git'ing along with others

2022-03-29 22:13:44 -0400

Version control is certainly part of "coding well with others", but there's "dumping stuff in chronologically" and the kind of discipline needed to collaborate well. Sometimes the discipline isn't as hard as it looks at first...

Oops, that should have been a branch

I recently joined a tiny fast-moving team that was already using git, and we're trying to be "as disciplined as we can afford to be" - the primary external motivator is to keep a stable enough master that we can safely run demos off of it, but at the same time have those demos include recent progress. Large chunks of work get done on branches and reviewed; small things, especially things that impact one file and are easily tested on their own, can go straight in with less fanfare.

Problem is that you start one of these small changes, committing as you go, when you suddently realize it's become a large one and "probably should have been on a branch all along". Well, if you haven't git pushed yet (because you're working on master and hoping you can just push a working change - it's not just luck that this ends up being true so you can use this trick) you can "retcon" that with two commands:

# You're already in the checkout, on master.
# Create a local branch of the work...
$ git checkout -b best-intentions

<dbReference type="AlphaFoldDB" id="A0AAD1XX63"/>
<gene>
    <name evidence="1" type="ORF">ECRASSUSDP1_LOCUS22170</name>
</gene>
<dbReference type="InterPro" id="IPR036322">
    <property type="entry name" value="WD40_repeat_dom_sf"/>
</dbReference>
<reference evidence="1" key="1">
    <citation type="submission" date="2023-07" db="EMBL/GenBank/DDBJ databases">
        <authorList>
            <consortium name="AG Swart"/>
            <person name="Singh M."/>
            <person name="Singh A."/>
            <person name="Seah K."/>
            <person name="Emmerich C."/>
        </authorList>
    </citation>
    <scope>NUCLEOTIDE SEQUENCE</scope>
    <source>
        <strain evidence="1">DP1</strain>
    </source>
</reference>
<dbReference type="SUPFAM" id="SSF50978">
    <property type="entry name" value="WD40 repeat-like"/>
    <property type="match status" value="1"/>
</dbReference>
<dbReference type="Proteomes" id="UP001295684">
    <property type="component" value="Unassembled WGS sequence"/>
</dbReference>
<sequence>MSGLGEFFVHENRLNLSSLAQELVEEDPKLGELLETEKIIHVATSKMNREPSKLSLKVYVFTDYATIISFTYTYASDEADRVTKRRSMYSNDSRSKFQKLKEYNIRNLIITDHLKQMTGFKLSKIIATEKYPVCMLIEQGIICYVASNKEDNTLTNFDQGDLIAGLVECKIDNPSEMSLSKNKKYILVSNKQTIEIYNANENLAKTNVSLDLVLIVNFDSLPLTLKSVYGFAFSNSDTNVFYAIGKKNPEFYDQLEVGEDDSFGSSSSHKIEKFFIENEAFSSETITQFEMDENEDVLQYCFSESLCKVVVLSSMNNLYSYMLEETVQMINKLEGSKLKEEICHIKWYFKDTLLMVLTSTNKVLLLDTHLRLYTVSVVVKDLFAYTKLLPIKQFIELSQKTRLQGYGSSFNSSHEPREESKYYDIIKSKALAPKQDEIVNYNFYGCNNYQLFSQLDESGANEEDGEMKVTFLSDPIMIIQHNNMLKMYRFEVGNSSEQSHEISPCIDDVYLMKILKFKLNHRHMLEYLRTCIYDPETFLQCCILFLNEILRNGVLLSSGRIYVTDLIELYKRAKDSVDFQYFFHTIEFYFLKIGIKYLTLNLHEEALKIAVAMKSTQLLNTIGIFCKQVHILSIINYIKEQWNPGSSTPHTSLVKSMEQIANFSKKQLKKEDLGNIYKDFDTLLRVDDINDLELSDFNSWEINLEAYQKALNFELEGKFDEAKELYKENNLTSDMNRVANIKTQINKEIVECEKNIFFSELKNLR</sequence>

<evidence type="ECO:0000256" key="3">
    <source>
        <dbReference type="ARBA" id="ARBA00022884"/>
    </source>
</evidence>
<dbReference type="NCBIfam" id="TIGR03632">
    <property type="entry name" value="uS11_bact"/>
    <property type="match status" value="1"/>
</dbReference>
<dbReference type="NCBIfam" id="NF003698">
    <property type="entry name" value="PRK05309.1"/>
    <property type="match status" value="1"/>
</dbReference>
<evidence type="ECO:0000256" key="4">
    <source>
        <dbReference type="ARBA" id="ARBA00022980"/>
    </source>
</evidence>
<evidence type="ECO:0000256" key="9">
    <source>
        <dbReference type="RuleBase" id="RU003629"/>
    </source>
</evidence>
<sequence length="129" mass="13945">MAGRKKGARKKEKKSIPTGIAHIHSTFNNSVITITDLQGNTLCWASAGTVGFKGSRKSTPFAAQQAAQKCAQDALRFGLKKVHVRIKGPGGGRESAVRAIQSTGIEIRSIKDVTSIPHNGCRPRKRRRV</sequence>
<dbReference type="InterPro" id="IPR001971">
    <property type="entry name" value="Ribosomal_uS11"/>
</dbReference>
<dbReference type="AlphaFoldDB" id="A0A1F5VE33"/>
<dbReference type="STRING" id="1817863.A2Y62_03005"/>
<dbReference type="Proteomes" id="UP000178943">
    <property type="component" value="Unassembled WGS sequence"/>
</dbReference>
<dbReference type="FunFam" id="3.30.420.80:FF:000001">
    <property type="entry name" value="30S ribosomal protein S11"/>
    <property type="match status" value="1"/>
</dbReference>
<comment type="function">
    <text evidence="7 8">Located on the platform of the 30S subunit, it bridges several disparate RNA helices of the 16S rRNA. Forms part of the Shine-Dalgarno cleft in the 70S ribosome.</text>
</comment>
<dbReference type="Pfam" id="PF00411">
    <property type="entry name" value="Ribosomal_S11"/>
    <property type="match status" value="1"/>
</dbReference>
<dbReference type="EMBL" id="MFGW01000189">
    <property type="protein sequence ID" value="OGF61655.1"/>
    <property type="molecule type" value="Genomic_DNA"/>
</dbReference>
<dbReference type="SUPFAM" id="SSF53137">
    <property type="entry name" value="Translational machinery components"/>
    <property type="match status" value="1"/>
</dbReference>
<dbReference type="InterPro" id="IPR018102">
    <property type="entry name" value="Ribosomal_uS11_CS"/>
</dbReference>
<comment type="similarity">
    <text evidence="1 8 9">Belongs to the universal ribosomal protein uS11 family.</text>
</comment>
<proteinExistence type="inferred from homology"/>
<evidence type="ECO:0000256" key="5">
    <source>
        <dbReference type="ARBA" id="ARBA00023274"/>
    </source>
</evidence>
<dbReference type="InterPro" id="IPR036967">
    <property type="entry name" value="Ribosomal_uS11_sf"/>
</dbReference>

# now master and best-intentions both have your changes.
# "unzip" master back to the push point:
$ git branch -f master $(git rev-parse origin/master)
# now master has been "reconnected" at the point where you last
#   pushed; the next pull will update that smoothly...
# Bonus points: track the newly created branch properly
$ git push --set-upstream origin best-intentions

That's it, now you can get the new branch reviewed properly.

Silly little helpers

Most of the branches I use at work are quasi-independent feature branches, but I'm dipping into various ones at various times to help out, review, or test... and since our product takes a couple of minutes to build from scratch, the "one checkout that switches branches" model doesn't make any sense at all (really it's never made sense on anything large that I've worked on; for the cases where it did work, using git stash instead has always worked better) so I have a bunch of entire source and build trees.

Usually when I start the day I want to get all of them "caught up" to everyone else's work; taking advantage of the "git extension script" mechanism, I have a trivial git-morning script that finds all of my checkouts and just does a git pull in each of them. I have not been brave enough to have it do a git merge origin/master too, but I'll probably try the experiment soon just to see if it saves more time than it wastes from having to do all the cleanup first thing.